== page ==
My company has a driver for our PXI modules (Built on the Mighty Mouse base), and we think we have an issue with some kind of service dependency. The behavior we observe is that on some computers, our driver fails to detect any modules when it initializes. If we later tell it to re-init, all modules are discovered normally. We've also tried delaying the start of the driver (so it doesn't init until ~1min after boot) and this resolves the issue: all modules are detected on the first scan.
We think maybe our driver is loading faster than some service it depends on. The problem is, we're not sure which one. We have some workarounds (re-init after a couple minutes, delay startup of the driver) but we'd really prefer a solution that actually addresses the issue. Our ideal solution would be to write in some kind of wait until [dependency service] has finished loading, as opposed to some arbitrary hard-coded time delay. Any thoughts on how we can identify the relevant service (or, if we're barking up the wrong tree: how we can find the right tree to bark up)?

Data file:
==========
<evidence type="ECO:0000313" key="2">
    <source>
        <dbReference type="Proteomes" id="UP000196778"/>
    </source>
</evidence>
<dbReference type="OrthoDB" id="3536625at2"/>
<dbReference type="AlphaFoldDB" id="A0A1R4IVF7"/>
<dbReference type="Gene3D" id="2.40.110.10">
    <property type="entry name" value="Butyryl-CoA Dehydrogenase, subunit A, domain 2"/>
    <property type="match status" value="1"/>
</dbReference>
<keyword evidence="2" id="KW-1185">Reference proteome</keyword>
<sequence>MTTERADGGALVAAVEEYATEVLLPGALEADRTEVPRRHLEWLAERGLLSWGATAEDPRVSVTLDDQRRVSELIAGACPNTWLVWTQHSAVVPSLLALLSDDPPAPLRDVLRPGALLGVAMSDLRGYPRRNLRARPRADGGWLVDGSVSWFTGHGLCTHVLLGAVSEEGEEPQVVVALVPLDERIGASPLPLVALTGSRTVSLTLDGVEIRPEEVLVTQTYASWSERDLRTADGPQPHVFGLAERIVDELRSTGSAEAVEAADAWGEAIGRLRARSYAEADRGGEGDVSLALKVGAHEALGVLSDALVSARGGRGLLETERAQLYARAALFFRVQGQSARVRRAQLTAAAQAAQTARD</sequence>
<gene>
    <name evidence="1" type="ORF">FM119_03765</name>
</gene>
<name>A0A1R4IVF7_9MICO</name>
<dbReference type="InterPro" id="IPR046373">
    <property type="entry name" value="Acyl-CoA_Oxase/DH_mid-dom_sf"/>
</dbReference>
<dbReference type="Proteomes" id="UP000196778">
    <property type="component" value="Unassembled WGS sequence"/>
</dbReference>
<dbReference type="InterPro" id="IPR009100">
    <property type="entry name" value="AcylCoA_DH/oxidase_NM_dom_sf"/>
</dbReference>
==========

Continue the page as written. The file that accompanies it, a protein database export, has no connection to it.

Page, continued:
The code itself looks like it's based on NISysConfig:
status = NISysCfgInitializeSession(
typedef std::unique_ptr<NISysCfgSessionHandle, decltype(&NISysCfgCloseHandle)> SessionCloser;
SessionCloser sessionHandleCloser(&sessionHandle, NISysCfgCloseHandle);
status = NISysCfgFindHardware(
if (resourceEnumHandle == NULL)
//If there are no matching devices, then resourceEnumHandle may be NULL.
SessionCloser resourceEnumHandleCloser(&resourceEnumHandle, NISysCfgCloseHandle);
We're not seeing errors of any kind, just nothing detected.